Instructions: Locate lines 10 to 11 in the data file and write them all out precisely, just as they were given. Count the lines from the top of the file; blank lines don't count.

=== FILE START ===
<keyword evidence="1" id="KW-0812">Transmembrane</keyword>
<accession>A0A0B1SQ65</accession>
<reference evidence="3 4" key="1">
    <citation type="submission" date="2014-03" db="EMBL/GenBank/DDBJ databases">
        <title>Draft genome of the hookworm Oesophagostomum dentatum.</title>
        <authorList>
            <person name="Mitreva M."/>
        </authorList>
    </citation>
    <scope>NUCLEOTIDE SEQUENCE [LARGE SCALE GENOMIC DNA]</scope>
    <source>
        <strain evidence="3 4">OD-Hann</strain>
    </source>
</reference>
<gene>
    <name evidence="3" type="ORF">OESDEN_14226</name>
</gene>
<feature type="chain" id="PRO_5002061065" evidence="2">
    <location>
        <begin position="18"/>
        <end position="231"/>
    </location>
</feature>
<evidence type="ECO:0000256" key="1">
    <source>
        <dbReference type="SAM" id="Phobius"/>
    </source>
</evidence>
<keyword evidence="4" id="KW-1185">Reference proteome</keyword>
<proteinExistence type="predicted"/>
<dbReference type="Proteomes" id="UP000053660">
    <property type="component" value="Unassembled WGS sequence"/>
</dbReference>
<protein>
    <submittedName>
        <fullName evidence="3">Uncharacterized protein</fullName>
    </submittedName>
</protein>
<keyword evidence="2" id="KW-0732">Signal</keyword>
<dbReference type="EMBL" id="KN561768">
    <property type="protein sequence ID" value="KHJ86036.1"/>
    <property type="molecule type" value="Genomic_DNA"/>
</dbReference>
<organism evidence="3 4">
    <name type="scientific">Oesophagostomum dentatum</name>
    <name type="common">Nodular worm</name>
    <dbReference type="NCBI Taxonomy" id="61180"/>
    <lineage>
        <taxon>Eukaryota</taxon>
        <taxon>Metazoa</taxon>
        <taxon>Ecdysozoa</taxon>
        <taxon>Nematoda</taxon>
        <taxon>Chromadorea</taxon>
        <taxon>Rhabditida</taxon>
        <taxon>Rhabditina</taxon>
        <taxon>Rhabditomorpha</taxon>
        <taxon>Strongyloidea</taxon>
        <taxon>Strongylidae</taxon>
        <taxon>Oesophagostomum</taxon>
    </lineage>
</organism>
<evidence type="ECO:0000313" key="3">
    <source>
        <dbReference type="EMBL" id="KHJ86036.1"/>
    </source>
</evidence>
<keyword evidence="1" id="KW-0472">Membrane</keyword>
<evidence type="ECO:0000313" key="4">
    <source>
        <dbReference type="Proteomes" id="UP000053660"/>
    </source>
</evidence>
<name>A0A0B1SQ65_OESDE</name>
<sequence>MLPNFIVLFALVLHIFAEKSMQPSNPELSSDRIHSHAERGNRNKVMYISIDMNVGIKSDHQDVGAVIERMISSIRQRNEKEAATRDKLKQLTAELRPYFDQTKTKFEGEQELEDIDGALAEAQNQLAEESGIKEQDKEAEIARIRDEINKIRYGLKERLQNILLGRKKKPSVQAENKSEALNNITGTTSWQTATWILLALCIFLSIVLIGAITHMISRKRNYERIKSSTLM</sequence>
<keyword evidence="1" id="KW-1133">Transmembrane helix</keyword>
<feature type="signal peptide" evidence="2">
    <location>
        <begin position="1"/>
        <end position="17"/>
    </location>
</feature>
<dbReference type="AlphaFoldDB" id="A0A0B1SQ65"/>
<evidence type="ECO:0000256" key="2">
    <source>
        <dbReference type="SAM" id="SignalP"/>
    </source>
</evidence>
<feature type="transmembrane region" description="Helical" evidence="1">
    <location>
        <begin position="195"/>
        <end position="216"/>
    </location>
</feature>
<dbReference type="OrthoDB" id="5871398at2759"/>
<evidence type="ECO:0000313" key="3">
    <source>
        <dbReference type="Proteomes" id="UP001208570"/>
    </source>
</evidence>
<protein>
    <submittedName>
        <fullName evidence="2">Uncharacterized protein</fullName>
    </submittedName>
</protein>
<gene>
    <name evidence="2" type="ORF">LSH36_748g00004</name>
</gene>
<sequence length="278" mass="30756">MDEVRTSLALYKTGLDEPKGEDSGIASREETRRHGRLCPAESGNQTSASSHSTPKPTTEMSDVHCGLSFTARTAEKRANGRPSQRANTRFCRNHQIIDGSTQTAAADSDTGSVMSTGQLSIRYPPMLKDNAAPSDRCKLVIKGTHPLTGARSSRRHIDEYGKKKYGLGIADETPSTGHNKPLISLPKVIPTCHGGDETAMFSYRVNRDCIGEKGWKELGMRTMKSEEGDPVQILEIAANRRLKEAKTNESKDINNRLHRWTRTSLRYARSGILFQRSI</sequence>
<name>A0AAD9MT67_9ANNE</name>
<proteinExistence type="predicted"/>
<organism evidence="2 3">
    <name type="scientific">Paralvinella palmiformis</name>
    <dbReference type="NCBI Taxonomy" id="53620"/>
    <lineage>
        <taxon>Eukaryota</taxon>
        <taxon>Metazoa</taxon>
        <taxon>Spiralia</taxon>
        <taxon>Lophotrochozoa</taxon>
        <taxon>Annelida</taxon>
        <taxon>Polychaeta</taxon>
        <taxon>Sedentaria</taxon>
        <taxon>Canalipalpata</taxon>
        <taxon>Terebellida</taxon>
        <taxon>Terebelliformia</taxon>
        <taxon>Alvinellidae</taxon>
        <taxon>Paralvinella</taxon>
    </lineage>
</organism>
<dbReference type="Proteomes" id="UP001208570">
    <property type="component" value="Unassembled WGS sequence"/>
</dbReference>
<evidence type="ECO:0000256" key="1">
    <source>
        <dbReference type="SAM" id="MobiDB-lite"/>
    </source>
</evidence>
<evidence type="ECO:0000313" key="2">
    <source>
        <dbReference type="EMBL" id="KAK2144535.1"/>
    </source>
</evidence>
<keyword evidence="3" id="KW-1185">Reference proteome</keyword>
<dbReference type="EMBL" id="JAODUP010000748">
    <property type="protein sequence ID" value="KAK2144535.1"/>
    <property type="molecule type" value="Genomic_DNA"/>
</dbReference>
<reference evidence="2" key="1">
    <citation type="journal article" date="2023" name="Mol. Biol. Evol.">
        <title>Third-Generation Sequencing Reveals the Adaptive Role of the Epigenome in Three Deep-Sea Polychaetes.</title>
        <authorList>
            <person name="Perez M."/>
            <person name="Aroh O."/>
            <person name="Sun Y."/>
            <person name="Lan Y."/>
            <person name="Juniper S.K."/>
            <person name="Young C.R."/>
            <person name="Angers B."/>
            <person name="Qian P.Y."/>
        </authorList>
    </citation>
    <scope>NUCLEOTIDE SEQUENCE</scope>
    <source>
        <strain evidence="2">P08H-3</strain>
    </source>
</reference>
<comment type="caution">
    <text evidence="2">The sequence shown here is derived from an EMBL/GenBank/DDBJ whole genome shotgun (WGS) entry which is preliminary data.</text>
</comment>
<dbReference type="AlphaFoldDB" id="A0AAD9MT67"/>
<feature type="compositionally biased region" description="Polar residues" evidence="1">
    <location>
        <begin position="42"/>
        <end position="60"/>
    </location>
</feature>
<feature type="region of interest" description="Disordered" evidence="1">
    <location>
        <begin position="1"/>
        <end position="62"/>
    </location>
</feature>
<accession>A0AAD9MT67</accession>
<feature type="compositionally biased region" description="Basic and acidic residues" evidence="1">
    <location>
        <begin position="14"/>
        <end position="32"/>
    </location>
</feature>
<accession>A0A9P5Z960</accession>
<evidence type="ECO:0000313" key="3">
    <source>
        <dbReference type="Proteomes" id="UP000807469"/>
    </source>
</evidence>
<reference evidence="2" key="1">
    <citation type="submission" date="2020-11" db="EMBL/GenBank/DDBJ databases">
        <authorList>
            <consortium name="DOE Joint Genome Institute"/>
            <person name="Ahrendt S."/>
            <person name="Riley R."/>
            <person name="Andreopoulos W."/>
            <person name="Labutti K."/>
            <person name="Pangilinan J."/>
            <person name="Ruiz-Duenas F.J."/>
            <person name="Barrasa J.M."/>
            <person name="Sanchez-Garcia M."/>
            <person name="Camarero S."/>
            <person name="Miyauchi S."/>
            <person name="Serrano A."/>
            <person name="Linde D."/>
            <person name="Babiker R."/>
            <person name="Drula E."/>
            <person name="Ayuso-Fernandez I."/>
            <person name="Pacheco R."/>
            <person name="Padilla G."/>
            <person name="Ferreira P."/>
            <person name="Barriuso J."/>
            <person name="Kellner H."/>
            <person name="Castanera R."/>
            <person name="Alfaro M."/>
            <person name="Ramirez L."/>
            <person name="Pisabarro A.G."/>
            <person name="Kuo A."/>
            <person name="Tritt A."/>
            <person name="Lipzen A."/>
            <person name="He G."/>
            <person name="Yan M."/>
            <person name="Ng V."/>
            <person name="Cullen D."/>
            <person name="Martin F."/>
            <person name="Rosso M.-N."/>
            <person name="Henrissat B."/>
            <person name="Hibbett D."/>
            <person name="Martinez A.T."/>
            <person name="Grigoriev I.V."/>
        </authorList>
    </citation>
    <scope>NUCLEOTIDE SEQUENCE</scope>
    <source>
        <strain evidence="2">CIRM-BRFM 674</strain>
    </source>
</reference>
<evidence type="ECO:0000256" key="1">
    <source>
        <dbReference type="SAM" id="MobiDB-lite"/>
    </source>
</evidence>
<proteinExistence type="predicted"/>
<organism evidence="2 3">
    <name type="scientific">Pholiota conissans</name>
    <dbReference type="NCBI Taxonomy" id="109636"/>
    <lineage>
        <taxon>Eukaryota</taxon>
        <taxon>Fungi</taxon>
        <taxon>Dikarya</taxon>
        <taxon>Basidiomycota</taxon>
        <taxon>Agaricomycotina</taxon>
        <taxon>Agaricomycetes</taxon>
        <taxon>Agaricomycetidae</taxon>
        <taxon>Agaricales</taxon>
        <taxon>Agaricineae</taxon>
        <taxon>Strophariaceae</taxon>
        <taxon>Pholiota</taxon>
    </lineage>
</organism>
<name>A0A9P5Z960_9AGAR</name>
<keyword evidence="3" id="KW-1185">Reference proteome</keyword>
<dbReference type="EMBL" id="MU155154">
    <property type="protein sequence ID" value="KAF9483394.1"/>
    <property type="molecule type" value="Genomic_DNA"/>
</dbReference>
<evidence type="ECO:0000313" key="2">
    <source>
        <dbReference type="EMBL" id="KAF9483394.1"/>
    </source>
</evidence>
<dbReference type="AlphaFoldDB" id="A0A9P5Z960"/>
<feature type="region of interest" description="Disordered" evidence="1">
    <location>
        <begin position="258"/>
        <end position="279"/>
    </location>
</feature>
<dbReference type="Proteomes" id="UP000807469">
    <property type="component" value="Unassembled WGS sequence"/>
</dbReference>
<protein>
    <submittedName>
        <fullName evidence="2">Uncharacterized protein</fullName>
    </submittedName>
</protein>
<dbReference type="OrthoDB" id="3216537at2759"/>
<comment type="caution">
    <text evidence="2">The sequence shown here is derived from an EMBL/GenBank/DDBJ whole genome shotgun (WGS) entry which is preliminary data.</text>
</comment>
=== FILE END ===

    <scope>NUCLEOTIDE SEQUENCE [LARGE SCALE GENOMIC DNA]</scope>
    <source>